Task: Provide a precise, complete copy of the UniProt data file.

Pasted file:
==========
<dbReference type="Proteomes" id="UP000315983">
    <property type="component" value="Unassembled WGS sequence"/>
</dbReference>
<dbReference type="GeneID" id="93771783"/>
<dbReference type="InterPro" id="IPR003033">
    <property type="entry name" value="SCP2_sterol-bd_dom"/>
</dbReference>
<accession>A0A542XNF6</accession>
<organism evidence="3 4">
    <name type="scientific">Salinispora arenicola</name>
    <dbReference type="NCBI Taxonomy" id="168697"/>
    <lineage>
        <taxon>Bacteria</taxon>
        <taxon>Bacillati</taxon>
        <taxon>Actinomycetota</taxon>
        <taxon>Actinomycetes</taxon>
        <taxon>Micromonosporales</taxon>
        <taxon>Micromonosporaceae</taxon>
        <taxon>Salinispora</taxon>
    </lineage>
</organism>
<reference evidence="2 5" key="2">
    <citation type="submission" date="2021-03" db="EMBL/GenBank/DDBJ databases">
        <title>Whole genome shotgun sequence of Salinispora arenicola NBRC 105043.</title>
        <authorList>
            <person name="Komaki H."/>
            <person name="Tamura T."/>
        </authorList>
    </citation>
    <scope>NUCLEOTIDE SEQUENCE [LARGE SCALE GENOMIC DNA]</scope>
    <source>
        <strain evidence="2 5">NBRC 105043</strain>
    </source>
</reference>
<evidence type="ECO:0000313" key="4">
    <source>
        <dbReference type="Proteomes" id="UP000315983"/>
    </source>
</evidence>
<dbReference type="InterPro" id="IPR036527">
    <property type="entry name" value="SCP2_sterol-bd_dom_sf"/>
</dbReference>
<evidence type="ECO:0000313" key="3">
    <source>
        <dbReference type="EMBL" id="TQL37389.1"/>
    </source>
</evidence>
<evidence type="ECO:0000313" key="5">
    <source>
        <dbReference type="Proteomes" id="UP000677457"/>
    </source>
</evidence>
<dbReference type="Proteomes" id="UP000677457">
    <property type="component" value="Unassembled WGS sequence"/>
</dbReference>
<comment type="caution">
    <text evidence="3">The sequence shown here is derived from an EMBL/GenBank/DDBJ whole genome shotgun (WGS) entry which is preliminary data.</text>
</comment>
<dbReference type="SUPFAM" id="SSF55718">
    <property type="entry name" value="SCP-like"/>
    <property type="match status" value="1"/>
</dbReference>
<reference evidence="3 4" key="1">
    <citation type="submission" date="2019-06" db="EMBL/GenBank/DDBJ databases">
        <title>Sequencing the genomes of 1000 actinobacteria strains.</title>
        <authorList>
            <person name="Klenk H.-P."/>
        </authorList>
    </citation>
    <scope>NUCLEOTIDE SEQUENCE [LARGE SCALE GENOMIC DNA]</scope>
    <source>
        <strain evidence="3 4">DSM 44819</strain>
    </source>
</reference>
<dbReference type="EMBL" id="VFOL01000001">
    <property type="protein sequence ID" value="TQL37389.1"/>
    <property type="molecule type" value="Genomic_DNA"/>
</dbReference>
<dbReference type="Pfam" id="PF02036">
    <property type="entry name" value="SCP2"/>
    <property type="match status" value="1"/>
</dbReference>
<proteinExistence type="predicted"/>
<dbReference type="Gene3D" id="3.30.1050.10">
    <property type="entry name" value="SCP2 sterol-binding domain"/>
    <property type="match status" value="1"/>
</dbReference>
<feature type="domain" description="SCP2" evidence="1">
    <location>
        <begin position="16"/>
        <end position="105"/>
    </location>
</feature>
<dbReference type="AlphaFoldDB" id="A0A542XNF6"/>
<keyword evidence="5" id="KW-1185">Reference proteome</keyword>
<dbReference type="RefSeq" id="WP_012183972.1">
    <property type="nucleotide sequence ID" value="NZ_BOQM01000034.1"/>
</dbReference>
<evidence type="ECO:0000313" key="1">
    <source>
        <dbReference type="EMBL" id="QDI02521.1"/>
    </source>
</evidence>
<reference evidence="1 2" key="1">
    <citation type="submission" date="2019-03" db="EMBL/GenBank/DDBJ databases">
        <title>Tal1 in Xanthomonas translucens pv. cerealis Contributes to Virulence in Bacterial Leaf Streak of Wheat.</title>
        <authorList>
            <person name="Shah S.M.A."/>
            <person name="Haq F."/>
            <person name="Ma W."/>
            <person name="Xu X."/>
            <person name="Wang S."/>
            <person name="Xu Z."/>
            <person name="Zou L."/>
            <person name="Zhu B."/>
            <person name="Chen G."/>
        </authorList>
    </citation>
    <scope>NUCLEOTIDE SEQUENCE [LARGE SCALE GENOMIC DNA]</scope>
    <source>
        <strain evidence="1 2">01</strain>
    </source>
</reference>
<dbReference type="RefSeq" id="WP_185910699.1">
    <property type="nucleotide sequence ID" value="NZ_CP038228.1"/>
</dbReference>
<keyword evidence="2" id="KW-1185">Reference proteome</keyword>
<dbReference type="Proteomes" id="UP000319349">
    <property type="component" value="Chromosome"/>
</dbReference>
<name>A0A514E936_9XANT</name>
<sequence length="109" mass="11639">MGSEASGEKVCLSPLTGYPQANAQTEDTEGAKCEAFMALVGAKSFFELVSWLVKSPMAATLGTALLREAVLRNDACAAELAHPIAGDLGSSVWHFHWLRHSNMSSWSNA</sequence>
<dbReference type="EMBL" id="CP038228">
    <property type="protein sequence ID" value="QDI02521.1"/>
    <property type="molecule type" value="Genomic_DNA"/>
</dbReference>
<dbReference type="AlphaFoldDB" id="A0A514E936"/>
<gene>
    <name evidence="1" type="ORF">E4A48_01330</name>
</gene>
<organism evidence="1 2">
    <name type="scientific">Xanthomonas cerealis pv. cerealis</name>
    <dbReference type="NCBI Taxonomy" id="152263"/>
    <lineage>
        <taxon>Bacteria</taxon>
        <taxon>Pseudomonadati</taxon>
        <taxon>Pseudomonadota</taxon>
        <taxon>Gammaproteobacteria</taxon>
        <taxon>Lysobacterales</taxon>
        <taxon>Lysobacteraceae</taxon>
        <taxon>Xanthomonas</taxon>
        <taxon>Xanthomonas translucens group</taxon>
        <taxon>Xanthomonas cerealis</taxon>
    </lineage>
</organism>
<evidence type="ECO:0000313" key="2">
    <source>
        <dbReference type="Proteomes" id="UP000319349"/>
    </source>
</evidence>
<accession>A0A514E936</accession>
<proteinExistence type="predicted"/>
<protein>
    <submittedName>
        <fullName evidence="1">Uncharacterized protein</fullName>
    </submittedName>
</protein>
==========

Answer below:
<dbReference type="Proteomes" id="UP000315983">
    <property type="component" value="Unassembled WGS sequence"/>
</dbReference>
<dbReference type="GeneID" id="93771783"/>
<dbReference type="InterPro" id="IPR003033">
    <property type="entry name" value="SCP2_sterol-bd_dom"/>
</dbReference>
<accession>A0A542XNF6</accession>
<organism evidence="3 4">
    <name type="scientific">Salinispora arenicola</name>
    <dbReference type="NCBI Taxonomy" id="168697"/>
    <lineage>
        <taxon>Bacteria</taxon>
        <taxon>Bacillati</taxon>
        <taxon>Actinomycetota</taxon>
        <taxon>Actinomycetes</taxon>
        <taxon>Micromonosporales</taxon>
        <taxon>Micromonosporaceae</taxon>
        <taxon>Salinispora</taxon>
    </lineage>
</organism>
<reference evidence="2 5" key="2">
    <citation type="submission" date="2021-03" db="EMBL/GenBank/DDBJ databases">
        <title>Whole genome shotgun sequence of Salinispora arenicola NBRC 105043.</title>
        <authorList>
            <person name="Komaki H."/>
            <person name="Tamura T."/>
        </authorList>
    </citation>
    <scope>NUCLEOTIDE SEQUENCE [LARGE SCALE GENOMIC DNA]</scope>
    <source>
        <strain evidence="2 5">NBRC 105043</strain>
    </source>
</reference>
<evidence type="ECO:0000313" key="4">
    <source>
        <dbReference type="Proteomes" id="UP000315983"/>
    </source>
</evidence>
<dbReference type="InterPro" id="IPR036527">
    <property type="entry name" value="SCP2_sterol-bd_dom_sf"/>
</dbReference>
<evidence type="ECO:0000313" key="3">
    <source>
        <dbReference type="EMBL" id="TQL37389.1"/>
    </source>
</evidence>
<evidence type="ECO:0000313" key="5">
    <source>
        <dbReference type="Proteomes" id="UP000677457"/>
    </source>
</evidence>
<dbReference type="Proteomes" id="UP000677457">
    <property type="component" value="Unassembled WGS sequence"/>
</dbReference>
<comment type="caution">
    <text evidence="3">The sequence shown here is derived from an EMBL/GenBank/DDBJ whole genome shotgun (WGS) entry which is preliminary data.</text>
</comment>
<dbReference type="SUPFAM" id="SSF55718">
    <property type="entry name" value="SCP-like"/>
    <property type="match status" value="1"/>
</dbReference>
<reference evidence="3 4" key="1">
    <citation type="submission" date="2019-06" db="EMBL/GenBank/DDBJ databases">
        <title>Sequencing the genomes of 1000 actinobacteria strains.</title>
        <authorList>
            <person name="Klenk H.-P."/>
        </authorList>
    </citation>
    <scope>NUCLEOTIDE SEQUENCE [LARGE SCALE GENOMIC DNA]</scope>
    <source>
        <strain evidence="3 4">DSM 44819</strain>
    </source>
</reference>
<dbReference type="EMBL" id="VFOL01000001">
    <property type="protein sequence ID" value="TQL37389.1"/>
    <property type="molecule type" value="Genomic_DNA"/>
</dbReference>
<dbReference type="Pfam" id="PF02036">
    <property type="entry name" value="SCP2"/>
    <property type="match status" value="1"/>
</dbReference>
<proteinExistence type="predicted"/>
<dbReference type="Gene3D" id="3.30.1050.10">
    <property type="entry name" value="SCP2 sterol-binding domain"/>
    <property type="match status" value="1"/>
</dbReference>
<feature type="domain" description="SCP2" evidence="1">
    <location>
        <begin position="16"/>
        <end position="105"/>
    </location>
</feature>
<dbReference type="AlphaFoldDB" id="A0A542XNF6"/>
<keyword evidence="5" id="KW-1185">Reference proteome</keyword>
<dbReference type="RefSeq" id="WP_012183972.1">
    <property type="nucleotide sequence ID" value="NZ_BOQM01000034.1"/>
</dbReference>
<evidence type="ECO:0000313" key="1">
    <source>
        <dbReference type="EMBL" id="QDI02521.1"/>
    </source>
</evidence>
<reference evidence="1 2" key="1">
    <citation type="submission" date="2019-03" db="EMBL/GenBank/DDBJ databases">
        <title>Tal1 in Xanthomonas translucens pv. cerealis Contributes to Virulence in Bacterial Leaf Streak of Wheat.</title>
        <authorList>
            <person name="Shah S.M.A."/>
            <person name="Haq F."/>
            <person name="Ma W."/>
            <person name="Xu X."/>
            <person name="Wang S."/>
            <person name="Xu Z."/>
            <person name="Zou L."/>
            <person name="Zhu B."/>
            <person name="Chen G."/>
        </authorList>
    </citation>
    <scope>NUCLEOTIDE SEQUENCE [LARGE SCALE GENOMIC DNA]</scope>
    <source>
        <strain evidence="1 2">01</strain>
    </source>
</reference>
<dbReference type="RefSeq" id="WP_185910699.1">
    <property type="nucleotide sequence ID" value="NZ_CP038228.1"/>
</dbReference>
<keyword evidence="2" id="KW-1185">Reference proteome</keyword>
<dbReference type="Proteomes" id="UP000319349">
    <property type="component" value="Chromosome"/>
</dbReference>
<name>A0A514E936_9XANT</name>
<sequence length="109" mass="11639">MGSEASGEKVCLSPLTGYPQANAQTEDTEGAKCEAFMALVGAKSFFELVSWLVKSPMAATLGTALLREAVLRNDACAAELAHPIAGDLGSSVWHFHWLRHSNMSSWSNA</sequence>
<dbReference type="EMBL" id="CP038228">
    <property type="protein sequence ID" value="QDI02521.1"/>
    <property type="molecule type" value="Genomic_DNA"/>
</dbReference>
<dbReference type="AlphaFoldDB" id="A0A514E936"/>
<gene>
    <name evidence="1" type="ORF">E4A48_01330</name>
</gene>
<organism evidence="1 2">
    <name type="scientific">Xanthomonas cerealis pv. cerealis</name>
    <dbReference type="NCBI Taxonomy" id="152263"/>
    <lineage>
        <taxon>Bacteria</taxon>
        <taxon>Pseudomonadati</taxon>
        <taxon>Pseudomonadota</taxon>
        <taxon>Gammaproteobacteria</taxon>
        <taxon>Lysobacterales</taxon>
        <taxon>Lysobacteraceae</taxon>
        <taxon>Xanthomonas</taxon>
        <taxon>Xanthomonas translucens group</taxon>
        <taxon>Xanthomonas cerealis</taxon>
    </lineage>
</organism>
<evidence type="ECO:0000313" key="2">
    <source>
        <dbReference type="Proteomes" id="UP000319349"/>
    </source>
</evidence>
<accession>A0A514E936</accession>
<proteinExistence type="predicted"/>
<protein>
    <submittedName>
        <fullName evidence="1">Uncharacterized protein</fullName>
    </submittedName>
</protein>